Diets where red meat is replaced with healthy plant proteins have been shown to reduce risk factors for cardiovascular disease, according to a study from the Harvard TH Chan School of Public Health. This study is the first meta-analysis of randomized controlled trials investigating the health effects of red meat by substituting it for other specific types of food.
Previous results of randomized controlled trials evaluating the effects of red meat on cardiovascular disease risk factors have been lacking. But this study, which draws specific comparisons between diets high in red meat and diets high in other types of foods, shows that replacing red meat with high-quality protein sources results in more favorable changes. cardiovascular risk factors.
Lower total cholesterol and LDL levels
The study included data from 36 randomized controlled trials involving 1,803 people. The researchers compared people who ate red meat to those who ate more of other types of food (chicken, fish, carbohydrates or plant proteins like legumes, soy or nuts), looking at blood levels of cholesterol, triglycerides, lipoproteins and blood pressure, all risk factors for CVD.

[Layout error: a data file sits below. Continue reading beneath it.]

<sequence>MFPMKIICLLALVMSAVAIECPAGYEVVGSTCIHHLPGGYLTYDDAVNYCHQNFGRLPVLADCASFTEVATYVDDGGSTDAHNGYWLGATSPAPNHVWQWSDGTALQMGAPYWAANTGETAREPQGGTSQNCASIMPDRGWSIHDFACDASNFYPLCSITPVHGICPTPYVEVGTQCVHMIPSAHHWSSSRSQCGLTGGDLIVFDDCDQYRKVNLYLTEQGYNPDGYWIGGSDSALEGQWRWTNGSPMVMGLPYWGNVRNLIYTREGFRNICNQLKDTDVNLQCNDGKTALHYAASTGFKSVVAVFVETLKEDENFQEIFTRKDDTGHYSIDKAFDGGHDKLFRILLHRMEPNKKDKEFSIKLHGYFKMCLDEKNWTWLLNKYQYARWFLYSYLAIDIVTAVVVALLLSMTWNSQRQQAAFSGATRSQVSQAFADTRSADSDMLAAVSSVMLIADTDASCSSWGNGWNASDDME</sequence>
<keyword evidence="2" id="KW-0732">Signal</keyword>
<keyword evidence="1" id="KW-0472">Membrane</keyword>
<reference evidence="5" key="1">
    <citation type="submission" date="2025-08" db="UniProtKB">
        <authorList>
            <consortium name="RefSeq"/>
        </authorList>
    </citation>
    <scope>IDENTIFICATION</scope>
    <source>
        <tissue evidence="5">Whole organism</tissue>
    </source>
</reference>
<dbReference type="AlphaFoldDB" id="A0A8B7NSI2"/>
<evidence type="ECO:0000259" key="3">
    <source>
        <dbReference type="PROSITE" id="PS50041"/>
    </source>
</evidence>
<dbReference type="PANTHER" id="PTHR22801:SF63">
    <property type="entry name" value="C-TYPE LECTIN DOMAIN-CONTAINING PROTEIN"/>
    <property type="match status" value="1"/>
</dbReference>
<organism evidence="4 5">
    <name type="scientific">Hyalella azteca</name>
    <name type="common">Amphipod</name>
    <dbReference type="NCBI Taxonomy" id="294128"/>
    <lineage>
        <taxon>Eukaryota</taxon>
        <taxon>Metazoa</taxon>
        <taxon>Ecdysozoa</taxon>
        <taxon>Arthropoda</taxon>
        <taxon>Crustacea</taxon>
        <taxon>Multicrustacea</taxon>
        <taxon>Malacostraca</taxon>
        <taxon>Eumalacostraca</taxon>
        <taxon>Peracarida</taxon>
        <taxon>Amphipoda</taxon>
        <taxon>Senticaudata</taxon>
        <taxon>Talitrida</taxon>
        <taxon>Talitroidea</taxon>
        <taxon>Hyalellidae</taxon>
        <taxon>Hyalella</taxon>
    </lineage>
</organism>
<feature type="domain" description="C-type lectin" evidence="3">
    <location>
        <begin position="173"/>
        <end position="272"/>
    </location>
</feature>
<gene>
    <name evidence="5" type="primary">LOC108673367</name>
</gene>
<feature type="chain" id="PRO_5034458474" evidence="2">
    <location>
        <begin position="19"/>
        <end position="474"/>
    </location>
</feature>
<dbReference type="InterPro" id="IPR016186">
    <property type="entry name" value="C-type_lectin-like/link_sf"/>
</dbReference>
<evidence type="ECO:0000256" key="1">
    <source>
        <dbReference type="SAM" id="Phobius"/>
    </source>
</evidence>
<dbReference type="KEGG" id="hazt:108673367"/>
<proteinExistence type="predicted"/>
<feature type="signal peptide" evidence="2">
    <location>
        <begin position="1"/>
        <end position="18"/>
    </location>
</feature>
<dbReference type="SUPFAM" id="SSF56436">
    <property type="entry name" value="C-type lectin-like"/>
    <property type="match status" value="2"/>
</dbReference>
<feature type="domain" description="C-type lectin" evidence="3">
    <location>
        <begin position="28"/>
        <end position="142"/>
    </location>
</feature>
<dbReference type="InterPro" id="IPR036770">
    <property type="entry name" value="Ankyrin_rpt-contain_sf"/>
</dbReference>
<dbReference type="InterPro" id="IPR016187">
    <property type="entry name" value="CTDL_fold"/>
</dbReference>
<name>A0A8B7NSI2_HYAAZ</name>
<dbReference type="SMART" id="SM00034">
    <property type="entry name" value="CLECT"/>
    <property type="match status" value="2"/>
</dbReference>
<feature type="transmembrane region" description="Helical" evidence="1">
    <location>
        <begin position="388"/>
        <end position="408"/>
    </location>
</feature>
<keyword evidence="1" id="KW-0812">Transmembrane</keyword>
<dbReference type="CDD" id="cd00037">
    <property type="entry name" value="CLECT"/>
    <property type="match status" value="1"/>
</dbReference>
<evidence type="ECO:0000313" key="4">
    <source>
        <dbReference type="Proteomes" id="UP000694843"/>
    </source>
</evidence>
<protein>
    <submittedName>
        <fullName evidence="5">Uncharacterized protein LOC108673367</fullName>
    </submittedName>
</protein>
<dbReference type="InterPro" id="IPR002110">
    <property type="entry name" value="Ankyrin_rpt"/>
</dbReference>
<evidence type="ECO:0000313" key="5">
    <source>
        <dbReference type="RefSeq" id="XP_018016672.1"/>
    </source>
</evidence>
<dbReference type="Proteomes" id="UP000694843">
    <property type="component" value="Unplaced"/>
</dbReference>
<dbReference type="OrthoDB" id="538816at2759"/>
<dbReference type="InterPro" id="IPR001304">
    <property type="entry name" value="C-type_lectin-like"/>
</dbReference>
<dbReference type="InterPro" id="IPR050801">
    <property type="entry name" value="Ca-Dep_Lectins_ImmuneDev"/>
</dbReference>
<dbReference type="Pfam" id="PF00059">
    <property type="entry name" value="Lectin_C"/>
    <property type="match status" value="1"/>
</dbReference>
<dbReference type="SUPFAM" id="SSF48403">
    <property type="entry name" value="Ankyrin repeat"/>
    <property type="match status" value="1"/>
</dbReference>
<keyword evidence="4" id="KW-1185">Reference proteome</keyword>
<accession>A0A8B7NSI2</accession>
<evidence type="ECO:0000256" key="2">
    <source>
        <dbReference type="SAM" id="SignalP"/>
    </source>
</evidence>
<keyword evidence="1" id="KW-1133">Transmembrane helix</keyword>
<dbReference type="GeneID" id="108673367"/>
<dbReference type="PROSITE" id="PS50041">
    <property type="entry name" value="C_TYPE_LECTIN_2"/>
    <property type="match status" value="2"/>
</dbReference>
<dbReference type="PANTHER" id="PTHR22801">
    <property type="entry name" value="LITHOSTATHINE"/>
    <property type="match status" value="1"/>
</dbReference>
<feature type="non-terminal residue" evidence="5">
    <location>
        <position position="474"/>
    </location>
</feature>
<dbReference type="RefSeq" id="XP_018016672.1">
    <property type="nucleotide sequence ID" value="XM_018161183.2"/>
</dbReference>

The study found that when red meat diets were compared to all other types of diets combined, there were no significant differences in total cholesterol, lipoproteins or blood pressure, although the diets higher in red meat resulted in higher tryglyceride concentrations than the combined diets. However, researchers found that diets high in high-quality plant protein sources like legumes, soy, and nuts resulted in lower levels of total cholesterol and LDL (“bad” cholesterol) compared to diets based on protein. Red meat.
Reduced risk of heart attack
The results are consistent with long-term epidemiological studies that show the risk of heart attack is lower when red meat is substituted with nuts and other plant protein sources, according to the authors.
The results also suggest that the inconsistencies found in previous studies regarding the effects of red meat on cardiovascular risk factors may be due, in part, to the composition of the comparison diet. They recommended that future studies consider specific comparisons.
Meir Stampfer, professor of epidemiology and nutrition and lead author of the study, said: “Asking whether red meat is good or bad is pointless. You have to compare it to something. If you replace burgers with cookies or fries, you won’t be healthier. But if you replace red meat with healthy sources of plant-based protein, like nuts and beans, you get a health benefit. »
The authors recommend adherence to healthy vegetarian and Mediterranean diets, both for their health benefits but also their lower environmental impact.
Marta Guasch-Ferré: Meta-Analysis of Randomized Controlled Trials of Red Meat Consumption in Comparison With Various Comparison Diets on Cardiovascular Risk Factors. Traffic (DOI: 10.1161/CIRCULATIONAHA.118.035225)